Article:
Regarding class sizes, Vicinus said the sections at all schools fall within then Board-set guidelines of 23 students or less for grades K-3 and 27 students or less for grades 4 and 5. Guidelines for the magnet schools, Smith and Charter Oak, provide for two fewer students per section.

Students don’t fall uniformly across our schools, Vicinus said, which is “entirely a function of the neighborhoods.” When the lower grades reach more than 23 students per class, they are broken into another section, but the way the cohorts are at Duffy at this time, the projections are for the average class sizes to be larger than the district average.

Vicinus said during the workshop that if there were to be class size guidelines of fewer than 20, that would require 40 more teachers district-wide, which would be “relatively untenable not only for the cost, and also for the space.” At a class size of 22 or lower, 18-20 FTEs would be required and space would also be a concern. To get to 23 or lower for grades 4-5, between five and eight additional FTEs would be needed, and even setting the limit at 25 would add a minimum of four FTEs at Duffy alone, and the guideline would also impact the rest of the district. He did acknowledge that “it is absolutely true when you look at Duffy’s cohorts, you can see a number of cohorts approaching [the current] size guidelines.”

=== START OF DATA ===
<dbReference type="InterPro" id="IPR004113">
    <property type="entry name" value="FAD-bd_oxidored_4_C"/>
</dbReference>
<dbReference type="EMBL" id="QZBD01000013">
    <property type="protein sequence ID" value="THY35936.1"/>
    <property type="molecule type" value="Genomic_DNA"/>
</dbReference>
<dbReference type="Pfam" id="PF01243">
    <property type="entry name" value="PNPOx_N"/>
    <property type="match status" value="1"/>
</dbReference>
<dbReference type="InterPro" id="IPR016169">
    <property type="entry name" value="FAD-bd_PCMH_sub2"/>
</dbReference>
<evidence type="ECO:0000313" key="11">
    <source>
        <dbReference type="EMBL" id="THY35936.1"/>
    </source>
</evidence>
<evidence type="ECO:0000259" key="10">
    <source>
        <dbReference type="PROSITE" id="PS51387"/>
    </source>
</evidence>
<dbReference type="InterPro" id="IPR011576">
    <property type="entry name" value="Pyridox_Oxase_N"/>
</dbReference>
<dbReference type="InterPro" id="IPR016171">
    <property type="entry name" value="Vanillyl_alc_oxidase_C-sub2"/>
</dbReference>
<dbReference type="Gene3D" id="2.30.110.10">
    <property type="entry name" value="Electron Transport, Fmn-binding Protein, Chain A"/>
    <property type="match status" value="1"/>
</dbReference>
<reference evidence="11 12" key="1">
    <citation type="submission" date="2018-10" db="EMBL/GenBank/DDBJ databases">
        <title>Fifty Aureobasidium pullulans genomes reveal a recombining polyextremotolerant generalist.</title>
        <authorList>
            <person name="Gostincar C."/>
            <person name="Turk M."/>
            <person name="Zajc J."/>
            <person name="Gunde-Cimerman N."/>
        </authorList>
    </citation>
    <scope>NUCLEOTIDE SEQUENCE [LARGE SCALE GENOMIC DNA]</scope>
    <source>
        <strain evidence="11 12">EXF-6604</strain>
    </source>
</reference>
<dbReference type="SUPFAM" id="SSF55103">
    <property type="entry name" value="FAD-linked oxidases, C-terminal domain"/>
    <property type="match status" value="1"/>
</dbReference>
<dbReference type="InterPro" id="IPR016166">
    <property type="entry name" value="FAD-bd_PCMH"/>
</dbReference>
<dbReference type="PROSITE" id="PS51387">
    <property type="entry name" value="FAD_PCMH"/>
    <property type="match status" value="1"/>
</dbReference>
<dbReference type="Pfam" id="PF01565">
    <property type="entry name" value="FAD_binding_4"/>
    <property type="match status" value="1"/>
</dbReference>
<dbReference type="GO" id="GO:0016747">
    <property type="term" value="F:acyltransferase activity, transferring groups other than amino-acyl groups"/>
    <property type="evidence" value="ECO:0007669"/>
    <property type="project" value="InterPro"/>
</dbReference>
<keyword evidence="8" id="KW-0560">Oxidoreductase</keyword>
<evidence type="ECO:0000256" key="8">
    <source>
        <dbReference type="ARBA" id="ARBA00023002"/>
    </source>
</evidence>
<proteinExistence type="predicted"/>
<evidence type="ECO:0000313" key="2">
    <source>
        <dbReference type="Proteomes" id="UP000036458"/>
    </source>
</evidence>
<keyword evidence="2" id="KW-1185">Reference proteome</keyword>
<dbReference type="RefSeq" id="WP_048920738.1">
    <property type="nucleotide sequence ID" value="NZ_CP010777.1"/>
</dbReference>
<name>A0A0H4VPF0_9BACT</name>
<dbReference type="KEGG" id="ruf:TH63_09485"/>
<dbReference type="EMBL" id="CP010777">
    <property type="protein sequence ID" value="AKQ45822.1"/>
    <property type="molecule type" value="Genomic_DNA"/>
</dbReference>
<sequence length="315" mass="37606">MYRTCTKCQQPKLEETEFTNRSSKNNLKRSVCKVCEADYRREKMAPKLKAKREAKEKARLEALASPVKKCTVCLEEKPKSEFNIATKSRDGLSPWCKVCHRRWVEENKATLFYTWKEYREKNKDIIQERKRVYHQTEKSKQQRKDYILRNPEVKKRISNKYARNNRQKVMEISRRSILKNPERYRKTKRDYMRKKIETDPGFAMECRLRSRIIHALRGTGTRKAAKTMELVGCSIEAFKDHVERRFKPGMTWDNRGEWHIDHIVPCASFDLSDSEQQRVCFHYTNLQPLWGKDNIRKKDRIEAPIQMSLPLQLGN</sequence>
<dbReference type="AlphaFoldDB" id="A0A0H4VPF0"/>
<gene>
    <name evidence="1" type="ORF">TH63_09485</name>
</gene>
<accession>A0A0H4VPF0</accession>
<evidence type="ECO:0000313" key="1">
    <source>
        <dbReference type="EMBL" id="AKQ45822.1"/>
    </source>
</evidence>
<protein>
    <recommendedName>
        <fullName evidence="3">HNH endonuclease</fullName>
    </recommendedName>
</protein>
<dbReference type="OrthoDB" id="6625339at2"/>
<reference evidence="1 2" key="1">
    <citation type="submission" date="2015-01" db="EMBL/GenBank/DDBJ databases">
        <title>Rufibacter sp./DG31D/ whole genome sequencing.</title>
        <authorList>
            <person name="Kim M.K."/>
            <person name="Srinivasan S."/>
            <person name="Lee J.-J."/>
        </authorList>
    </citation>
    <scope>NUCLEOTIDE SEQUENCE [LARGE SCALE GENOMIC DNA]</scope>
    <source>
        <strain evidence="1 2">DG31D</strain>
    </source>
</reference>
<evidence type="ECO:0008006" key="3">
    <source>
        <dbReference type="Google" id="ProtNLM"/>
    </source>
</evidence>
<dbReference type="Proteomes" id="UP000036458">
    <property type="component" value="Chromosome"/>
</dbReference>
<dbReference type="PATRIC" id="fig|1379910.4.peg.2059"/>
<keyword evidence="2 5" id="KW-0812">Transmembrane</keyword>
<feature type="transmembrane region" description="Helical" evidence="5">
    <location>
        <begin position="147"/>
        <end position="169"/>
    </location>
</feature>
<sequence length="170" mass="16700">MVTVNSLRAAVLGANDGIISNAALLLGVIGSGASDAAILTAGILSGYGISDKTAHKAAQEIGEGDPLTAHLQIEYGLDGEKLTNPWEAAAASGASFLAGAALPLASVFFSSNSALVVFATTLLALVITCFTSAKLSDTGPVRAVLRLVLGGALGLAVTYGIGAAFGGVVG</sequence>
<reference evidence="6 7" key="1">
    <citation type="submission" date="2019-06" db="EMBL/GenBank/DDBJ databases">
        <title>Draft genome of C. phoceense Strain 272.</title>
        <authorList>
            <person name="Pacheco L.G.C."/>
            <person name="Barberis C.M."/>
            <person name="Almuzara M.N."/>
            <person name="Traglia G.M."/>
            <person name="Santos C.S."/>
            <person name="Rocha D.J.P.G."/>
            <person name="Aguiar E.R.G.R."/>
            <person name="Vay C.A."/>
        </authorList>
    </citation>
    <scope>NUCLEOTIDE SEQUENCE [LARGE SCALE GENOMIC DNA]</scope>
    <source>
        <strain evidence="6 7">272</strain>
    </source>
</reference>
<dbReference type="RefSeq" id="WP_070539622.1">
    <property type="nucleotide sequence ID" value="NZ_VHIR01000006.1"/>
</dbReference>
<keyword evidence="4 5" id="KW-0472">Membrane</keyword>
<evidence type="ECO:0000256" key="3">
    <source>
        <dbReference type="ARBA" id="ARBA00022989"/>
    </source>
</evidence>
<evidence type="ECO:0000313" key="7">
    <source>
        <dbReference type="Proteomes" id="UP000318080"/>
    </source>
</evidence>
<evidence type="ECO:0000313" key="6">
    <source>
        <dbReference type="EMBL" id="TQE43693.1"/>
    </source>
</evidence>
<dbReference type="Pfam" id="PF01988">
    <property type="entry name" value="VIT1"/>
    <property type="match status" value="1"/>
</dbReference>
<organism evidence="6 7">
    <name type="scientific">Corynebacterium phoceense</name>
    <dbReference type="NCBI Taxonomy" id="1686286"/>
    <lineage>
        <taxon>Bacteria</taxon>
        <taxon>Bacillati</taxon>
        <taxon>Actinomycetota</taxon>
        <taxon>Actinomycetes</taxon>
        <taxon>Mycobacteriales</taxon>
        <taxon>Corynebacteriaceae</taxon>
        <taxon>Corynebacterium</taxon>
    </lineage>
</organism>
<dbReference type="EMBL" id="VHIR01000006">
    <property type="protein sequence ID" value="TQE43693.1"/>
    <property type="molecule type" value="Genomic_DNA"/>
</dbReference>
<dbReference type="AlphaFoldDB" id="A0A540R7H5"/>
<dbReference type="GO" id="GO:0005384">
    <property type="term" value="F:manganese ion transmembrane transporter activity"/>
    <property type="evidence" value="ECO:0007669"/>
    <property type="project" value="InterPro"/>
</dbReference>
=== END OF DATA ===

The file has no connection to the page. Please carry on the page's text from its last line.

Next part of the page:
In addition, Assistant Superintendent for Administration Andy Morrow noted that Duffy will already have a space crunch next year as the air quality improvement project will be underway and will require use of several portable classrooms that will be set up in the courtyard, which classes will utilize on a rotating basis.

Vicinus said the only solution to Duffy’s issue of class size might be redistricting, but that’s another conversation and not sure that’s what the families want.

According to Vicinus, the projections of class sizes for grades 4 and 5 don’t vary much since the size of the cohorts in the younger grades are known, and there is also not much movement in the real estate market in town.

The Board of Education will meet at 7 p.m. on Thursday, April 4 to adopt its budget.

There is some good news regarding health insurance premiums, with the renewal coming in lower than projected, Hewitt said. That should allow a roughly $250,000 reduction in the budget, which Vicinus said will be incorporated on April 4 as an amendment to the West Hartford Public Schools budget.

The detailed budget is available on the West Hartford Public Schools website. Suggestions can be sent to [email protected].

The Board of Education budget is part of the town’s overall general fund budget, and while the Council can change the overall amount allocated to the district, it cannot adjust specific items of the education budget.

Just one person spoke at a Town Council public hearing on the budget held Tuesday evening. One more hearing will be held, at 2 p.m. on Wednesday, April 3. The Town Council is set to adopt the budget on Wednesday, April 24, at 7:30 p.m.